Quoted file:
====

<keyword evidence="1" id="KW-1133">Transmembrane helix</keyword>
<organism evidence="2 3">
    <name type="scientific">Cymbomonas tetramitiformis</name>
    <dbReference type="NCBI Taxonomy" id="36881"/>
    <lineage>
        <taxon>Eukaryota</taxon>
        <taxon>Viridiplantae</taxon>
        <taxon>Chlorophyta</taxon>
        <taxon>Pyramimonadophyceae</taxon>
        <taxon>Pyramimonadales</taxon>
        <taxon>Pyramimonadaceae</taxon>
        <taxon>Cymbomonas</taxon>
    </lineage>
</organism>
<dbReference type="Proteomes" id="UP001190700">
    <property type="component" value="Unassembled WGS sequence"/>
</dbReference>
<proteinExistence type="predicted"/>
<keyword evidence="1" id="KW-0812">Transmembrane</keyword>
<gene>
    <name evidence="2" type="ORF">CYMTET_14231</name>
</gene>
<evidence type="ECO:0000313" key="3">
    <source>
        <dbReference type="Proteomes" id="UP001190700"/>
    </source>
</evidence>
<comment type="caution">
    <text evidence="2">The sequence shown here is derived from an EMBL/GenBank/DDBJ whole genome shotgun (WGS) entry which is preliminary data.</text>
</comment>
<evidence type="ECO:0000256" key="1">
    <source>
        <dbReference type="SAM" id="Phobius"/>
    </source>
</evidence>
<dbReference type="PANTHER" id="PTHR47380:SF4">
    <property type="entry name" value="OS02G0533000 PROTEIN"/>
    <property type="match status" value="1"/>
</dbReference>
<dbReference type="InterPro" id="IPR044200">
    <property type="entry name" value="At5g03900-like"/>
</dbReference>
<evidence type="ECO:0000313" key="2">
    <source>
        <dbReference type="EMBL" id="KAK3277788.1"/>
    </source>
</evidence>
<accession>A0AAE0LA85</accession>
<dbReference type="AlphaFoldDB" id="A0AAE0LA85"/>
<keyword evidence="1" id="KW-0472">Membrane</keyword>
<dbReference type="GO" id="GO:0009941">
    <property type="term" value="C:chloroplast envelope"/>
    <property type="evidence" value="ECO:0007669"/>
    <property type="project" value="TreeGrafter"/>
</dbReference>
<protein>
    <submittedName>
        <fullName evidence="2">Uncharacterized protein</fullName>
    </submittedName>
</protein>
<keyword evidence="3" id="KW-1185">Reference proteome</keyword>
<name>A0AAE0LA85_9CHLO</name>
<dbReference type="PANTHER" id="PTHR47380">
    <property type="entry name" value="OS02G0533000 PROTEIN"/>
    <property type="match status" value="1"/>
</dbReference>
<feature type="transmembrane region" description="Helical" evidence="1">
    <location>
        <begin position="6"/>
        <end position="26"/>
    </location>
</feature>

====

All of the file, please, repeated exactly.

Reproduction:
<keyword evidence="1" id="KW-1133">Transmembrane helix</keyword>
<organism evidence="2 3">
    <name type="scientific">Cymbomonas tetramitiformis</name>
    <dbReference type="NCBI Taxonomy" id="36881"/>
    <lineage>
        <taxon>Eukaryota</taxon>
        <taxon>Viridiplantae</taxon>
        <taxon>Chlorophyta</taxon>
        <taxon>Pyramimonadophyceae</taxon>
        <taxon>Pyramimonadales</taxon>
        <taxon>Pyramimonadaceae</taxon>
        <taxon>Cymbomonas</taxon>
    </lineage>
</organism>
<dbReference type="Proteomes" id="UP001190700">
    <property type="component" value="Unassembled WGS sequence"/>
</dbReference>
<proteinExistence type="predicted"/>
<keyword evidence="1" id="KW-0812">Transmembrane</keyword>
<gene>
    <name evidence="2" type="ORF">CYMTET_14231</name>
</gene>
<evidence type="ECO:0000313" key="3">
    <source>
        <dbReference type="Proteomes" id="UP001190700"/>
    </source>
</evidence>
<comment type="caution">
    <text evidence="2">The sequence shown here is derived from an EMBL/GenBank/DDBJ whole genome shotgun (WGS) entry which is preliminary data.</text>
</comment>
<evidence type="ECO:0000256" key="1">
    <source>
        <dbReference type="SAM" id="Phobius"/>
    </source>
</evidence>
<dbReference type="PANTHER" id="PTHR47380:SF4">
    <property type="entry name" value="OS02G0533000 PROTEIN"/>
    <property type="match status" value="1"/>
</dbReference>
<dbReference type="InterPro" id="IPR044200">
    <property type="entry name" value="At5g03900-like"/>
</dbReference>
<evidence type="ECO:0000313" key="2">
    <source>
        <dbReference type="EMBL" id="KAK3277788.1"/>
    </source>
</evidence>
<accession>A0AAE0LA85</accession>
<dbReference type="AlphaFoldDB" id="A0AAE0LA85"/>
<keyword evidence="1" id="KW-0472">Membrane</keyword>
<dbReference type="GO" id="GO:0009941">
    <property type="term" value="C:chloroplast envelope"/>
    <property type="evidence" value="ECO:0007669"/>
    <property type="project" value="TreeGrafter"/>
</dbReference>
<protein>
    <submittedName>
        <fullName evidence="2">Uncharacterized protein</fullName>
    </submittedName>
</protein>
<keyword evidence="3" id="KW-1185">Reference proteome</keyword>
<name>A0AAE0LA85_9CHLO</name>
<dbReference type="PANTHER" id="PTHR47380">
    <property type="entry name" value="OS02G0533000 PROTEIN"/>
    <property type="match status" value="1"/>
</dbReference>
<feature type="transmembrane region" description="Helical" evidence="1">
    <location>
        <begin position="6"/>
        <end position="26"/>
    </location>
</feature>